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Ice Cream Sundae Bar

Ice Cream Sundae Header
Ice Cream Sundae Bar

This recipe and photos were provided by Sally Roeckell of Table and Dish and were originally published at

With July being National Ice Cream Month, an ice cream sundae bar seems logical.

President Ronald Reagan designated the third Sunday of July as National Ice Cream Day and July as National Ice Cream Month in 1984. Hip Hip Hooray! He wanted to commemorate a treat that is produced with 10 percent of the nation’s milk supply and enjoyed by over 90 percent of the nation. Americans consume more ice cream than any other nation in the world. When Reagan’s proclamation was officially signed into law, he also called on the U.S. people to pay tribute to ice cream with “appropriate ceremonies and activities.” Get out your scoopers, because it’s time to enjoy some ice cream.

Here’s your chance to be a kid in a candy shop, literally. The list of toppings is up to you and your taste buds. Sorry friends, there is no recipe here. Yes, you could make your own caramel or fudge sauce, but who wants to stand over a hot stove when it’s a sunny day without a cloud in the sky?

Here are a few tips:

Depending, of course, on the size crowd you are serving…

  • Start with 4-5 ice cream flavor choices.
  • Keep them cold in a tray of ice or, better yet, pre-scoop cups of ice cream and put them back in the freezer to harden. Bring them out when everyone is ready to make their sundaes.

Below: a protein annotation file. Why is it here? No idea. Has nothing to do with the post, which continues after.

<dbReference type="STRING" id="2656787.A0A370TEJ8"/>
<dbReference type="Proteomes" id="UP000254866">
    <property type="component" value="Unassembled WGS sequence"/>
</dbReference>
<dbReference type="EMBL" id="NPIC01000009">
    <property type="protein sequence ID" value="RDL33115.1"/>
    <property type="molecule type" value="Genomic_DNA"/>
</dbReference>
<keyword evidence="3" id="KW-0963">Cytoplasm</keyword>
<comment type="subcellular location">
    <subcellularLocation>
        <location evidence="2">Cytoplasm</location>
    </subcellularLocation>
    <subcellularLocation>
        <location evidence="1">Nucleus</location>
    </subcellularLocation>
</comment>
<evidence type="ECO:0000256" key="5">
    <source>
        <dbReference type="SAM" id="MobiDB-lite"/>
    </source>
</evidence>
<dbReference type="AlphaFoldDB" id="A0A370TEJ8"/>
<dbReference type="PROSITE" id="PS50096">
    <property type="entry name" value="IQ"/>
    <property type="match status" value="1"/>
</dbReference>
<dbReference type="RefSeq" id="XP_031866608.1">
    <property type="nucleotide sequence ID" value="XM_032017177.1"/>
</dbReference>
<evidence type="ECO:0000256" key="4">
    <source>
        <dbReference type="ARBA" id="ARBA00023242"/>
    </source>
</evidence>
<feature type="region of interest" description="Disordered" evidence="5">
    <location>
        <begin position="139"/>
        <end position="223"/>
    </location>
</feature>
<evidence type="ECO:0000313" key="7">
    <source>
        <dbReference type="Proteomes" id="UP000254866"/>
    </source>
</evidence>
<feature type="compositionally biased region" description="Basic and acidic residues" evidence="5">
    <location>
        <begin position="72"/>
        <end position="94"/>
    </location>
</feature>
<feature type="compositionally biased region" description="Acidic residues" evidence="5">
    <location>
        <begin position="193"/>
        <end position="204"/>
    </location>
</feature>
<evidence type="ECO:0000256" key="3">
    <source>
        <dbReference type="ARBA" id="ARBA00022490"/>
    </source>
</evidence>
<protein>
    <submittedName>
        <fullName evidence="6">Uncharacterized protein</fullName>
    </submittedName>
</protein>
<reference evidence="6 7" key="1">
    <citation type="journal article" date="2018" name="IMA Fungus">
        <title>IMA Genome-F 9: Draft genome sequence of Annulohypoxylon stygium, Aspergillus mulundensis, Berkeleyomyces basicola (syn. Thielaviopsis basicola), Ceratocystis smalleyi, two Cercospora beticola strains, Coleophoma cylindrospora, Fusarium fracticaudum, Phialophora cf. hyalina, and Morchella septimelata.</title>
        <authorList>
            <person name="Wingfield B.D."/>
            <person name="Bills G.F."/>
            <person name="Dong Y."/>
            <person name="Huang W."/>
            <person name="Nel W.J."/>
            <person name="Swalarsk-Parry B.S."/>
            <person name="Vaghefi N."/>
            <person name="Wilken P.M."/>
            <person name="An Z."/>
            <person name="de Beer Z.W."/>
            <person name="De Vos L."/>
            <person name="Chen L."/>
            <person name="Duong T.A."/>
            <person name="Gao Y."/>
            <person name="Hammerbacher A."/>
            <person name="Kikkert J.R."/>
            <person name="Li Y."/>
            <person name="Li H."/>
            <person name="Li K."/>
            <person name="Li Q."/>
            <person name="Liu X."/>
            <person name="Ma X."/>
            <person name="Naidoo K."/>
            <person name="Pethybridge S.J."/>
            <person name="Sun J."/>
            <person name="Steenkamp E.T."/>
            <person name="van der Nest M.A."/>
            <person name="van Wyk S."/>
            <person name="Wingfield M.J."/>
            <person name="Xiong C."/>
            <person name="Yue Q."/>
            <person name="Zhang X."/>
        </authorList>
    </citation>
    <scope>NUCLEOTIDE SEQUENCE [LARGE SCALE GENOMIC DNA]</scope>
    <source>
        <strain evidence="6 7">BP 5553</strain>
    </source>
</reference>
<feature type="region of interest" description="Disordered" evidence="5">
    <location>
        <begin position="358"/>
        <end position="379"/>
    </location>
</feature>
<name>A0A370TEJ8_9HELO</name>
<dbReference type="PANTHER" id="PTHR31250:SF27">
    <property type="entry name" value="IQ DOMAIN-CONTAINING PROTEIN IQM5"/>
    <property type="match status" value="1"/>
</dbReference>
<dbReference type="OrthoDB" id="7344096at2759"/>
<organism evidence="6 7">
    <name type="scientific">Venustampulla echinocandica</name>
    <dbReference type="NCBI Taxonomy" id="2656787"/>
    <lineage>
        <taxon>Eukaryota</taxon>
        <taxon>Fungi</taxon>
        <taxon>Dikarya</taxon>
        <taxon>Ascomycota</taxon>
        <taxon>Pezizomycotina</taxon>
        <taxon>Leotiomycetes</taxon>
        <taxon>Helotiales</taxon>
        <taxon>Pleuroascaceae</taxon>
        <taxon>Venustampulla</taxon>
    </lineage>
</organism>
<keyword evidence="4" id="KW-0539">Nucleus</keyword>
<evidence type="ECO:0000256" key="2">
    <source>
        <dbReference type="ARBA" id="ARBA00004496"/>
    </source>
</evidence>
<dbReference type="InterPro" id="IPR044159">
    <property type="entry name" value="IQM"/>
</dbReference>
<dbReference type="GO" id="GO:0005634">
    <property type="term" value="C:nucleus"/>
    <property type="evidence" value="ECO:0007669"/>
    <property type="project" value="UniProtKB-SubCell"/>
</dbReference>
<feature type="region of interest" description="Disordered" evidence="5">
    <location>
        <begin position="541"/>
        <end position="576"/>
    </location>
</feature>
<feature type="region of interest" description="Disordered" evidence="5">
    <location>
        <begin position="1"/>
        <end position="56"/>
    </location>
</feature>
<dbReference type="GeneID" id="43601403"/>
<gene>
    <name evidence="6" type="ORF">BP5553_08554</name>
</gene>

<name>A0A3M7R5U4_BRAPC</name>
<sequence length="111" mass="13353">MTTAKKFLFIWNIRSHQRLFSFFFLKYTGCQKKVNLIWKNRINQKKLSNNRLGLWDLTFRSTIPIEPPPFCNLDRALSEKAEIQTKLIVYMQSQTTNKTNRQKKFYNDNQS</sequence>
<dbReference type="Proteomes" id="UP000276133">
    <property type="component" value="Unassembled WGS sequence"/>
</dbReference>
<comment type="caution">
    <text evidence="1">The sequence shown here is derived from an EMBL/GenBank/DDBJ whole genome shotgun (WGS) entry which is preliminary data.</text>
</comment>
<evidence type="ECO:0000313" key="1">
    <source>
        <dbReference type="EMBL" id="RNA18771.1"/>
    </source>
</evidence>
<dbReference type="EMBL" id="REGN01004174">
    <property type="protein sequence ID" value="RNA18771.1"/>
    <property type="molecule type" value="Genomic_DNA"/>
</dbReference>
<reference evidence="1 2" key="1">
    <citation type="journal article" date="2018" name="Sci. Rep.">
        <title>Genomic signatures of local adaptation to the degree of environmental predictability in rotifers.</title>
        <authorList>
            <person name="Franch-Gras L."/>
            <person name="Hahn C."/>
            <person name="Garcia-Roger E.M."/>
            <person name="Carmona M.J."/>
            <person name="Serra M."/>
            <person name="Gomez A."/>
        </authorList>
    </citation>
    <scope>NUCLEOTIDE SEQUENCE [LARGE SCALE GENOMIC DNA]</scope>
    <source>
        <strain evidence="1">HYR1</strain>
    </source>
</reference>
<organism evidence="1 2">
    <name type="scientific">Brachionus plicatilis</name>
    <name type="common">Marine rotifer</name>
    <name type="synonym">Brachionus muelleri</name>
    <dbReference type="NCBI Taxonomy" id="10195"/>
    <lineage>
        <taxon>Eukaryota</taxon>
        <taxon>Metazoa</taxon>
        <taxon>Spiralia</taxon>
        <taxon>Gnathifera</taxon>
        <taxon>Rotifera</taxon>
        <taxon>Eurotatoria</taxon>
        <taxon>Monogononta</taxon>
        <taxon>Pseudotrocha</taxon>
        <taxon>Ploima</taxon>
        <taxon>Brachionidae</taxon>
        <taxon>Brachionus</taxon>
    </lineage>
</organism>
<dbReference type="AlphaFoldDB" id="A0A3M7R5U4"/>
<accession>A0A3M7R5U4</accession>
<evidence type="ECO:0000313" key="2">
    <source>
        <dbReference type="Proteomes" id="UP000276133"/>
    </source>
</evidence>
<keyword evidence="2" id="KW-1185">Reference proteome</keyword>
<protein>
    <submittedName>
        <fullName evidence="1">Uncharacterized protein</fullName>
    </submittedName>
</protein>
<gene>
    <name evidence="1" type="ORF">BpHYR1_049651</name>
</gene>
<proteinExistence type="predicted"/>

• Make chocolate bowls by dipping balloons into melted chocolate. Sit the balloons on a cooking sheet covered with parchment. Let the chocolate harden, then pop the balloons and discard them, leaving a delicious vessel for your sundae.

Need some inspiration for add-ins? Here’s a list to get you started.

  • Chocolate syrup
  • Caramel syrup
  • Sprinkles (a must in any respectable ice cream celebration)
  • Andes mint bits
  • Mini chocolate chips
  • Coconut
  • Mini Reese’sIce Cream Topping Bar
  • Mini Kit Kats
  • Small waffle cookies
  • Tiny marshmallows
  • Crushed nuts
  • Yogurt-covered pretzels
  • Bite-size Rice Krispies Treats
  • Two Brothers Brownies (cut into bite-size pieces)
  • Cherries (Maraschino or fresh)
  • Cut-up peaches
  • Raspberries
  • Blueberries
  • Mini York Peppermint Patties
  • Crushed Double Stuf Oreos
  • Hazelnut sticks
  • Peanuts
  • M&M’s
  • Waffle bowls or cones
  • Bananas
  • Pie filling
  • Crushed pineapple

The list can be as endless as your imagination. The only two items that I often see on ice cream sundae bars that I disagree with are tiny pieces of gum, like Chiclets, and gummy bears. Don’t get me wrong, I’m a fan of both, especially gummy bears, but these two items mixed with ice cream quickly freeze and can cause damage to your teeth.

I’d start by putting out a whole fruit pie topped with ice cream.


Ice Cream Topped Fruit Pie

By Heinen's Grocery Store
In 1929, Joe Heinen opened the doors of a small butcher shop on the east side of Cleveland, Ohio, aiming to establish himself as the city’s purveyor of quality meats. As customers came into Heinen’s new shop for their meat purchases, they began asking him to carry groceries as well. Joe added homemade peanut butter, pickles and donuts and by 1933, business had grown enough to include a line of produce and canned goods. Heinen’s Grocery Store was born.

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